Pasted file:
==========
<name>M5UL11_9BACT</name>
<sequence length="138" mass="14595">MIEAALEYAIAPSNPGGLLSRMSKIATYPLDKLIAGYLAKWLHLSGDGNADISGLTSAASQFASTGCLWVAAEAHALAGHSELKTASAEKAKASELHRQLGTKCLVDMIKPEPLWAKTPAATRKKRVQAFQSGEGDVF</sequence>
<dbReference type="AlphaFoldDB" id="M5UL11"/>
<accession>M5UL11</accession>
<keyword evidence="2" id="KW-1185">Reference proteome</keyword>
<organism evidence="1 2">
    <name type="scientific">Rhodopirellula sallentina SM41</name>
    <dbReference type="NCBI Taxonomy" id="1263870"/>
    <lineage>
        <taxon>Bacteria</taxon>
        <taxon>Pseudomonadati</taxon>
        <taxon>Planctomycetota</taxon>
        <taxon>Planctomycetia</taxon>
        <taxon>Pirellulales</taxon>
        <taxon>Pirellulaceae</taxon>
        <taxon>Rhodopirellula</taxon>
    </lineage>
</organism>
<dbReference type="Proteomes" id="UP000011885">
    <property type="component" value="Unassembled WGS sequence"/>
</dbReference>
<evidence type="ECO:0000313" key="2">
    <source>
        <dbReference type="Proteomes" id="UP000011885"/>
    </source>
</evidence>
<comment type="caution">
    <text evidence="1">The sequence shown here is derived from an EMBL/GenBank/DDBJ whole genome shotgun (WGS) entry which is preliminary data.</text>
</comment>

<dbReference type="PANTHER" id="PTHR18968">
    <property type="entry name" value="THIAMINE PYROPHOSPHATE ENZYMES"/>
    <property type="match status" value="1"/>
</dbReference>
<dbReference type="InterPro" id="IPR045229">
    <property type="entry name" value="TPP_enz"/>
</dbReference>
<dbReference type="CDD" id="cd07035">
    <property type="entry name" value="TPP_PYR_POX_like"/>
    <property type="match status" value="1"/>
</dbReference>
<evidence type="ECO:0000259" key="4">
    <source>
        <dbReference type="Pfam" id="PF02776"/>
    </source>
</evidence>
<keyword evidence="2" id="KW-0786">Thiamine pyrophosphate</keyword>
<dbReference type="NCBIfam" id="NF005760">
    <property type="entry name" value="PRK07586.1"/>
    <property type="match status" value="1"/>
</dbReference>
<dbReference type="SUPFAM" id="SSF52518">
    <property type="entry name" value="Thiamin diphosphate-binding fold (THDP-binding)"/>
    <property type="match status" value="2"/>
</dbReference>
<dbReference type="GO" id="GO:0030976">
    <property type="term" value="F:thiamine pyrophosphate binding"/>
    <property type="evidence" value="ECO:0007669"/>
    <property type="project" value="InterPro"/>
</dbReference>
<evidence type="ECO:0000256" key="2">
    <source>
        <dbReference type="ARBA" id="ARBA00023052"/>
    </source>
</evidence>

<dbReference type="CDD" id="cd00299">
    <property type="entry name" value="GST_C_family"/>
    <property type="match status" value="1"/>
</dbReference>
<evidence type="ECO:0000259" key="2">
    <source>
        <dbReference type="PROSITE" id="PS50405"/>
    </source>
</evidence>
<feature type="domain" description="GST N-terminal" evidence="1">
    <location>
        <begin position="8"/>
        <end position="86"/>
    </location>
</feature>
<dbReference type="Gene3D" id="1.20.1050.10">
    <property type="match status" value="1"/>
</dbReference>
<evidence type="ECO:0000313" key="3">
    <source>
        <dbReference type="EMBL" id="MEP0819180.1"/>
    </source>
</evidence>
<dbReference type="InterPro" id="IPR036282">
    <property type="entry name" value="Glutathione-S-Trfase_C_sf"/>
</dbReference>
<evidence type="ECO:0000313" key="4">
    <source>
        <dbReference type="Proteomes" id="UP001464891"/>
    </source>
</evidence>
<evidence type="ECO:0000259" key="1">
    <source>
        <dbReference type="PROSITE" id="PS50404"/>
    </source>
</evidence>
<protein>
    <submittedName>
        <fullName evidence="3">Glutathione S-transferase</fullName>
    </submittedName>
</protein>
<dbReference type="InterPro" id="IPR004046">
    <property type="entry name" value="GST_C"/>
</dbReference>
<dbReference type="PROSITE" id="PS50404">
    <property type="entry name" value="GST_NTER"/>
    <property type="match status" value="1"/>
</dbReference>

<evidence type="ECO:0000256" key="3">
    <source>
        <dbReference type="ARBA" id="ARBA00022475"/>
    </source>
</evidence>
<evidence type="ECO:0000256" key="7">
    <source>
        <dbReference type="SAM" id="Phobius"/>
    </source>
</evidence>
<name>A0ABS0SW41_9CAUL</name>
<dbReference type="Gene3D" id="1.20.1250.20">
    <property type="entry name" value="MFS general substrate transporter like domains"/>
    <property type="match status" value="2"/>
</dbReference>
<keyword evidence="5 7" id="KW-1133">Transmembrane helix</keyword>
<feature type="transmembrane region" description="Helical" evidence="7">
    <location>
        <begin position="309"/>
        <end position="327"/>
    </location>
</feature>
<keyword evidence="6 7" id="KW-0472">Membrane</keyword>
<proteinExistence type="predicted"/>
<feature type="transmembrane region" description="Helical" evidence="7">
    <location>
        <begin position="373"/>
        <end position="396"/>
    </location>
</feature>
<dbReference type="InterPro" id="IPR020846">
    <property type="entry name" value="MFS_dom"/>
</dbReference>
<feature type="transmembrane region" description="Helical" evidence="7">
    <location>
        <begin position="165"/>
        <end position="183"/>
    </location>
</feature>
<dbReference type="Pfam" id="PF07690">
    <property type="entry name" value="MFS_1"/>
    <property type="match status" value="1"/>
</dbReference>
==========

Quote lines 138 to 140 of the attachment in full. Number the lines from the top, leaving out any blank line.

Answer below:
    <location>
        <begin position="373"/>
        <end position="396"/>